Janus v. AFSCME

April 9, 2020 • Legal Briefs
By Jacob Huebert, Patrick J. Wright, Ilya Shapiro, Trevor Burrus, & Dennis Garcia

In 2018, in Janus v. AFSCME, the Supreme Court struck down compulsory union dues of public‐​sector employees as a violation the First Amendment. Unfortunately, lower courts have been reluctant to award damages for the wrongfully taken fees without explicit direction from the Supreme Court. Mark Janus, an Illinois child‐​support specialist who was forced to pay fees to a public‐​sector union, is back at the Supreme Court to get his money back, with damages. Here and in dozens of other class‐​action and individual lawsuits pending across the country, government employees who were forced to subsidize unions’ political speech are asking federal courts to not only order unions to disgorge their ill‐​gotten gains but to award damages for violating the employees’ constitutional rights.

After Janus won at the Supreme Court, his case was remanded to the lower courts. The district court and later the Seventh Circuit Court determined that the union did not have to pay damages for violating the First Amendment because the dues and fees were collected in “good faith.” The “good‐​faith” defense is not well founded in American law. It’s been raised a few times before the Supreme Court, but the Court has never fully endorsed it. Courts in other circuits have held that it applies, however, possibly because they worried it would be inequitable to make certain unions offer restitutions while other unions are not required to do so. As most of these cases are still pending before the circuit courts, this is an issue the Supreme Court should resolve.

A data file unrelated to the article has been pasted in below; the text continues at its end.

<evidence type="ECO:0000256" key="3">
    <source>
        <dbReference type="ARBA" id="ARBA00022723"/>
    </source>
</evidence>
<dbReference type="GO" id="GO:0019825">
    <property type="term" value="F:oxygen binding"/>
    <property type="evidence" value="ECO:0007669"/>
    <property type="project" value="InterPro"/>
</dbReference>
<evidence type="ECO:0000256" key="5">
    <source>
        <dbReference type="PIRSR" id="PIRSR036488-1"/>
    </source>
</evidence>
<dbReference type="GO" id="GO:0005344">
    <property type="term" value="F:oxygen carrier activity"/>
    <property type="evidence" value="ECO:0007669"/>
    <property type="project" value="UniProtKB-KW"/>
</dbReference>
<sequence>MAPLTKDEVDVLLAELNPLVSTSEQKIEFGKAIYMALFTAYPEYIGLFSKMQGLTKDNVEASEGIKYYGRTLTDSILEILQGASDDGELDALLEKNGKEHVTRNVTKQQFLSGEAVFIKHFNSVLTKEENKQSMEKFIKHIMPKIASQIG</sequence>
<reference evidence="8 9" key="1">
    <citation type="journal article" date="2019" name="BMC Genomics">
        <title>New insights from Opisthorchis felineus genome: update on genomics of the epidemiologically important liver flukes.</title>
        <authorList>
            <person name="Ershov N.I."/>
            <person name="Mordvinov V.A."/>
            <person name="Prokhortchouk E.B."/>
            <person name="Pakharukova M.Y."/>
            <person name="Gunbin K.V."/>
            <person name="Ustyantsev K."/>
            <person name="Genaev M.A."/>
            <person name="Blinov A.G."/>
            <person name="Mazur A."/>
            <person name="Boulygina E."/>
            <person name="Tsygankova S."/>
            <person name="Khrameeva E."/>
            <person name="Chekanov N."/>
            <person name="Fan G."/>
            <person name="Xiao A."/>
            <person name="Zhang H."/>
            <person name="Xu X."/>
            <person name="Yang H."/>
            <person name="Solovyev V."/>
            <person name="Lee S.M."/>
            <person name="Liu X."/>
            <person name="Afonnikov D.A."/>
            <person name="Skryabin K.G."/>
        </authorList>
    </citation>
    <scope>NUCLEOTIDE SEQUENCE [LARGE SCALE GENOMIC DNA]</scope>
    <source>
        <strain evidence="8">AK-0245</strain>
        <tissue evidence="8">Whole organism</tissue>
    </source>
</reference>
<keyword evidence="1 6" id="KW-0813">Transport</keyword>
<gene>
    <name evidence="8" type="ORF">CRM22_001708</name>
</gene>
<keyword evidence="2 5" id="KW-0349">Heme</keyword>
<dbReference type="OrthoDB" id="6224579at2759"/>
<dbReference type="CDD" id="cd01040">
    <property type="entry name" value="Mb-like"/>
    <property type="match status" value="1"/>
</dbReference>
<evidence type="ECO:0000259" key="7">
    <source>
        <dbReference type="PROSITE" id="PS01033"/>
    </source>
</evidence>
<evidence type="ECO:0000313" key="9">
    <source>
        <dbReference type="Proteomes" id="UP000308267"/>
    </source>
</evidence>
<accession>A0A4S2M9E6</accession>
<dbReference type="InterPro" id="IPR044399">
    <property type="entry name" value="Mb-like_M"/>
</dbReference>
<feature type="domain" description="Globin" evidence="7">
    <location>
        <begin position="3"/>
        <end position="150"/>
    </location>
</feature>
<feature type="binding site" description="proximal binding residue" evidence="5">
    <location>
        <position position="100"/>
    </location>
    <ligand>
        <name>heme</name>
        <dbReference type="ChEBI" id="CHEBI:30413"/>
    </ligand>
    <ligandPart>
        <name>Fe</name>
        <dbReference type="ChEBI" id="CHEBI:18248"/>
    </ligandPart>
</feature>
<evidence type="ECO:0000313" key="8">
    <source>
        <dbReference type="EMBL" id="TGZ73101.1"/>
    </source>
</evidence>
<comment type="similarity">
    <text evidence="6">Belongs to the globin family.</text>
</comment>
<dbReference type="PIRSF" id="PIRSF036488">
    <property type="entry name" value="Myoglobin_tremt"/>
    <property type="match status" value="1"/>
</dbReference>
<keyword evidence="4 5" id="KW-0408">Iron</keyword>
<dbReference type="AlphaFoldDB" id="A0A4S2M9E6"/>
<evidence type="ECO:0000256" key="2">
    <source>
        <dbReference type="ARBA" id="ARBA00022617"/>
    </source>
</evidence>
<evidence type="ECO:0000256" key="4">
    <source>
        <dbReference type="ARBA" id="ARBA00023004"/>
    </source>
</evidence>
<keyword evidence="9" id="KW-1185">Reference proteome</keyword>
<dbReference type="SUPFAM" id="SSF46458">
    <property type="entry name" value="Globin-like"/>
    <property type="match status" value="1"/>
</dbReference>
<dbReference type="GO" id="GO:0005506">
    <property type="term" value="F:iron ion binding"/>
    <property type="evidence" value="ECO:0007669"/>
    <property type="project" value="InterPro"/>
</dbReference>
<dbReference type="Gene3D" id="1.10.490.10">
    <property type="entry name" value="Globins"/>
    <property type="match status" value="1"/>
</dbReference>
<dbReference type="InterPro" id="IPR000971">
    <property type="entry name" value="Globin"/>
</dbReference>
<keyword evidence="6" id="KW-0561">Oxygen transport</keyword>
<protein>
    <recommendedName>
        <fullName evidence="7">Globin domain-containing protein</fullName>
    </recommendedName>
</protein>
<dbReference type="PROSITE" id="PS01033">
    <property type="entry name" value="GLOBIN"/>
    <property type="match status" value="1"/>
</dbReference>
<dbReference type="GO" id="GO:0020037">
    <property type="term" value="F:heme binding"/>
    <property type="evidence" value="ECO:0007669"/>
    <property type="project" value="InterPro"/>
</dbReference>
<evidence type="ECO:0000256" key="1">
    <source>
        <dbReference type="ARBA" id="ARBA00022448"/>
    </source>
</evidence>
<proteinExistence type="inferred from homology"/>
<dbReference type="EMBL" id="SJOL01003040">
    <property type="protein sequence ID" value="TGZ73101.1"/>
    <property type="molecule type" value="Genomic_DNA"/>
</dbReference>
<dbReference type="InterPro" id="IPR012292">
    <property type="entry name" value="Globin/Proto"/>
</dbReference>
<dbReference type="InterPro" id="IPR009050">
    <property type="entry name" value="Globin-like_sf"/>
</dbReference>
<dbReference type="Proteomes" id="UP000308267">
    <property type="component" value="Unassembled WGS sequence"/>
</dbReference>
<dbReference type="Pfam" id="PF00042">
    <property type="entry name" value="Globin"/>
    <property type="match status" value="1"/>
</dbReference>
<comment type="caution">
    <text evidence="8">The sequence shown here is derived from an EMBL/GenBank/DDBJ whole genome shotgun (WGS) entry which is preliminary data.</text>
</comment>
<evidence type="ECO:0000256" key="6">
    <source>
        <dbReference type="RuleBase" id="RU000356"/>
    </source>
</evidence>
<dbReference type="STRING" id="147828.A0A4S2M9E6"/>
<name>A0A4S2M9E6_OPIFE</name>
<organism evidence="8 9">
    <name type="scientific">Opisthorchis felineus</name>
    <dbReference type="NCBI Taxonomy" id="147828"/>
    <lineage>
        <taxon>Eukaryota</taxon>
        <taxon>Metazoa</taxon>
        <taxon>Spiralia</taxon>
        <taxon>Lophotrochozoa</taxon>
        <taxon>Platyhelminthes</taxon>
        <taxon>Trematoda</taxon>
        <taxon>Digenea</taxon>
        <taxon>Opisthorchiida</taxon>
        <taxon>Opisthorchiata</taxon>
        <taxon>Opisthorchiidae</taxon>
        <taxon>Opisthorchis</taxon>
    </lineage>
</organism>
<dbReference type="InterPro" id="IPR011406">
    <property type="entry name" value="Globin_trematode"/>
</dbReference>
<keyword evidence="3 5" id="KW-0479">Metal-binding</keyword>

Now on petition to the Supreme Court, Cato has joined the Goldwater Institute and the Mackinac Center on an amicus brief urging the Court to take the case. If the Court does not resolve this issue, public‐​sector actors will know they can take actions which may infringe free speech without fear that they will need to make restitution if citizens’ First Amendment rights are vindicated. The Court should grant review and overturn the Seventh Circuits in order to correct this injustice.

This case concerns potentially hundreds of thousands of public‐​sector employees who were forced to pay agency fees and who deserve relief. The issue involved may extend into an even greater number or cases, including those where public employees joined unions before Janus v. AFSCME, when it was not clear that their First Amendment rights would be protected if they chose not to join. Without guidance from the Supreme Court, circuit courts are likely to continue to deny them damages.

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